Health and Fitness

Philippines Dead Last on List of Safest Countries in Asia Pacific To Be In During the Coronavirus Pandemic

South Korea is tops in the region, while Israel retains top ranking globally.
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The Philippines is dead last on a list of countries in Asia Pacific considered the safest during the coronavirus pandemic, according to an evaluation by a Hong Kong-based venture capital firm. 

Deep Knowledge Ventures, which is focused on health care and longevity technology, ranked 20 countries in Asia Pacific on these parameters: lowest likelihood of infection, lowest chance of mortality, and highest likelihood of recovery based on efficiency of quarantine and government management, monitoring and detection, and emergency treatment readiness.

The Philippines ranked 20th on the list, behind Indonesia (19th) and Bangladesh (18th), meaning it is considered the least safe and most at-risk country in Asia Pacific.

Photo by Deep Knowledge Ventures.
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In an interview with the Nikkei Asian Review, Dmitry Kaminskiy, DKV's founder and managing partner, said these countries are likely to face "quite negative dynamics" in the coming weeks, lamenting the "inefficiency of government management" in the Philippines in particular.

Topping the list and earning the highest marks in the safety ranking in Asia Pacific are South Korea at number one, followed by Australia, China, New Zealand, and Taiwan.

Those in the middle level include Vietnam, Thailand, Malaysia, and India.

In a separate article on Forbes, Margaretta Colangelo, co-founder and managing partner of Deep Knowledge Group, said the Asia Pacific ranking applies a modified version of DKV’s global COVID-19 Countries Safety and Risk Ranking Frameworks tuned to the specifics of the region.

“Given that the pandemic originated in APAC, and that it is several weeks ahead of other countries in the overall timeline of the COVID-19, special attention should be given to the unique characteristics of the region,” she said.

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As of Tuesday, April 14, the Philippines has the most number of confirmed cases of COVID-19 in Southeast Asia, with 5,223, and 335 deaths. Malaysia is second with 4,897 cases and 82 deaths, and Indonesia third with 4,839 cases and 459 deaths.

Meanwhile, DKV’s global ranking of the safest countries to be in during the coronavirus pandemic puts Israel on top, retaining the number one spot from a previous safety ranking. Others that earned high marks include Germany, South Korea, Australia, China, New Zealand, Taiwan, Singapore, Japan, and Hong Kong.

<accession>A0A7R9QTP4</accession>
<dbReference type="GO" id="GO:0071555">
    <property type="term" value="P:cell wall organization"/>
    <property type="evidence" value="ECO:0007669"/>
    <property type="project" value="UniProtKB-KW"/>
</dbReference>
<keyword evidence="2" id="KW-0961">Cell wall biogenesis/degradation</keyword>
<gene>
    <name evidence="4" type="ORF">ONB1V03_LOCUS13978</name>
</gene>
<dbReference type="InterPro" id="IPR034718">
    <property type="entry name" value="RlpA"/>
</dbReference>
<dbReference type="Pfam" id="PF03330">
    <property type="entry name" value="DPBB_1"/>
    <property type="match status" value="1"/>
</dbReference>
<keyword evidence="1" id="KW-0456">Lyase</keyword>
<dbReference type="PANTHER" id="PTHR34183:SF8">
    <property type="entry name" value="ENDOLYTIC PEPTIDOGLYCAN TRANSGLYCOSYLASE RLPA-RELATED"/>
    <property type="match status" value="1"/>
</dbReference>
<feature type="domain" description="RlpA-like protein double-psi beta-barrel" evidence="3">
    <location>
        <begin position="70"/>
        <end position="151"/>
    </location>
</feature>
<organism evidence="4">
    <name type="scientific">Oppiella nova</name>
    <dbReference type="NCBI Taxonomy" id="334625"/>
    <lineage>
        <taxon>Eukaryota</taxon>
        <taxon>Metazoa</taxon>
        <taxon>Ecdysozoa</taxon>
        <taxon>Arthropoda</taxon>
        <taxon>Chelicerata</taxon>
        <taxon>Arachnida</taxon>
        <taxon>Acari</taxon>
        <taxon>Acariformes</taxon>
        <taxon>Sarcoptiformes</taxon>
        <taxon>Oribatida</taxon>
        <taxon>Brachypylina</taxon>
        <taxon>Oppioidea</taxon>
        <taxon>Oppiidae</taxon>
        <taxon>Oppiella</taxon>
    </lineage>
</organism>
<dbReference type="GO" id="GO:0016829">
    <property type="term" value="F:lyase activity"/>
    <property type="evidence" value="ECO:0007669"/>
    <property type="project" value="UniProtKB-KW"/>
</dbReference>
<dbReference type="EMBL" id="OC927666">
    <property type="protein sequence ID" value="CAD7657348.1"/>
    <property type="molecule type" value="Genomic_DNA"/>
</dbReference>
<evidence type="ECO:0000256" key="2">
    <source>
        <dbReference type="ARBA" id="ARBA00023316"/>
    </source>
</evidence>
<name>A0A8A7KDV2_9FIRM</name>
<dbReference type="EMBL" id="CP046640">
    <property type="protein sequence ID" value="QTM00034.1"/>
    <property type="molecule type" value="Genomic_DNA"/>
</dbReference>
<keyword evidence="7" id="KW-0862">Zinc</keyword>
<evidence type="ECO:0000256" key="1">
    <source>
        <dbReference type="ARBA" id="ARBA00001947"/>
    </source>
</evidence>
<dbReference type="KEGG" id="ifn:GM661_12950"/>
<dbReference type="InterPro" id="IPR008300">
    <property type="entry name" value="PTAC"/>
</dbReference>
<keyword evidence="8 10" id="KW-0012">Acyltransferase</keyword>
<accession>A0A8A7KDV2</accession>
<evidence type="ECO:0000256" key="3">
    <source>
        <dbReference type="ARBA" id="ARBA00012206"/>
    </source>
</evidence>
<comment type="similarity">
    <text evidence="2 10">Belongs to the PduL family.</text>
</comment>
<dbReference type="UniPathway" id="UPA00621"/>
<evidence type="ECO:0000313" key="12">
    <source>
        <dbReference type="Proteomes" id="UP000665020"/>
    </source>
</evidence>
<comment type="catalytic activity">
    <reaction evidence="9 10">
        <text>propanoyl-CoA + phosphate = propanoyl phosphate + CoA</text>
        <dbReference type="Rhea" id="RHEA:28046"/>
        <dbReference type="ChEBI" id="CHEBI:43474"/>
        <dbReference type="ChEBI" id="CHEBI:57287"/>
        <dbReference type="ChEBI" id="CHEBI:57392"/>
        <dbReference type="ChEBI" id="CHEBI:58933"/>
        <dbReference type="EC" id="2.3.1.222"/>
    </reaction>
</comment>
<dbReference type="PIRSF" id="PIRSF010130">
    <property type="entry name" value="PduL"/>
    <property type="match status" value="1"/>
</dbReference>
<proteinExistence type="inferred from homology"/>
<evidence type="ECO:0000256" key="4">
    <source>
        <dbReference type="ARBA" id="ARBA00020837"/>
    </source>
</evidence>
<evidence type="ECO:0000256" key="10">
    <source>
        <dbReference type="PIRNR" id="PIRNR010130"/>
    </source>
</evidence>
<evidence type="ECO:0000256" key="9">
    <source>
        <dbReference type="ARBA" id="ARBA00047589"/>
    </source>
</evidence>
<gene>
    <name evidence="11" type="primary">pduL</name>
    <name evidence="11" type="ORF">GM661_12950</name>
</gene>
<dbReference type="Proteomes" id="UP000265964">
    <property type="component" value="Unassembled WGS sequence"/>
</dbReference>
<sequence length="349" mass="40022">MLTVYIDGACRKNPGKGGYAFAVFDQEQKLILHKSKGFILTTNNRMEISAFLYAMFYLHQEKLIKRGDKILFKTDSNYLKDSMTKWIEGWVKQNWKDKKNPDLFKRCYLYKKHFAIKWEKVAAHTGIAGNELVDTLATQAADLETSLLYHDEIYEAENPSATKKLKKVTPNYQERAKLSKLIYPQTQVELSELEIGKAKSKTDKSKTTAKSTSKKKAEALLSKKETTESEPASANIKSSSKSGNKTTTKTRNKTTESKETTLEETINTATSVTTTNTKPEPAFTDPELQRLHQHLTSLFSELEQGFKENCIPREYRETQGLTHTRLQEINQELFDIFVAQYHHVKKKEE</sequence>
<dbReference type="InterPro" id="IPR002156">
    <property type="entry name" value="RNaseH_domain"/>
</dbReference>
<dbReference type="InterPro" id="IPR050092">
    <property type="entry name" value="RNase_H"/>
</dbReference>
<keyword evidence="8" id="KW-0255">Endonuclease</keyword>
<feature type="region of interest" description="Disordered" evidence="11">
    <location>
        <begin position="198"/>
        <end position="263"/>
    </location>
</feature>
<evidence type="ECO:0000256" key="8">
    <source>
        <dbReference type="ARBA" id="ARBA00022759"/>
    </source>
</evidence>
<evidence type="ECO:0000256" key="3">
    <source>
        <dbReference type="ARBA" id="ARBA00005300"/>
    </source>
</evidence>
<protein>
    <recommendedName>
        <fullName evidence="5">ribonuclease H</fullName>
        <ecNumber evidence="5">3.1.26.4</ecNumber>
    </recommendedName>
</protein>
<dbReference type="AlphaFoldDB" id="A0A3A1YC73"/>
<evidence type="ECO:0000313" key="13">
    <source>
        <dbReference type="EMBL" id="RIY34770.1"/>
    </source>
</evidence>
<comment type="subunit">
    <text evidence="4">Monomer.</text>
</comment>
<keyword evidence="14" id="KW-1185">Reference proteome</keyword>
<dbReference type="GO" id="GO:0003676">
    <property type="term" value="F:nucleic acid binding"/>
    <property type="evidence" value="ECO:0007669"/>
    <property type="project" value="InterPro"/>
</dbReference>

Photo by Deep Knowledge Ventures.
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Colangelo said data for over 200 countries was analyzed and 60 countries were ultimately included in the rankings. The countries were evaluated using 24 specific parameters in four categories: Quarantine Efficiency, Government Management Efficiency, Monitoring and Detection, and Emergency Treatment Readiness.

“The Safety and Risk Rankings take into account protection from COVID infection, mortality and negative patient outcomes, metrics on quarantining and infection monitoring, detection, and management, and safety and stability in the broadest sense, including protection from extreme negative outcomes as a result of the pandemic beyond health,” she added. 

Photo by Deep Knowledge Ventures.
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Globally, the Philippines placed ninth in the 20 countries most at risk during the pandemic. In this list, Italy remains in the top spot, followed by the USA, the UK, Spain, France, Sweden, Iran and Ecuador. Romania completes the top 10.

“The COVID-19 Risk Ranking Framework conducts benchmarking of countries according to their levels of risk according to a variety of medical and non-medical factors, including risk of infection, hospitalization, death and lasting health conditions, as well as the country’s risk of negative economic, quality-of-life and geopolitical issues resulting from the pandemic,” Colangelo said in the Forbes article. 

For the latest COVID-19 cases, check out our reportr COVID-19 case tracker link.

For the latest news and updates on COVID-19, check out reportr.world/covid-19.

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Paul John Caña
Associate Editor, Esquire Philippines
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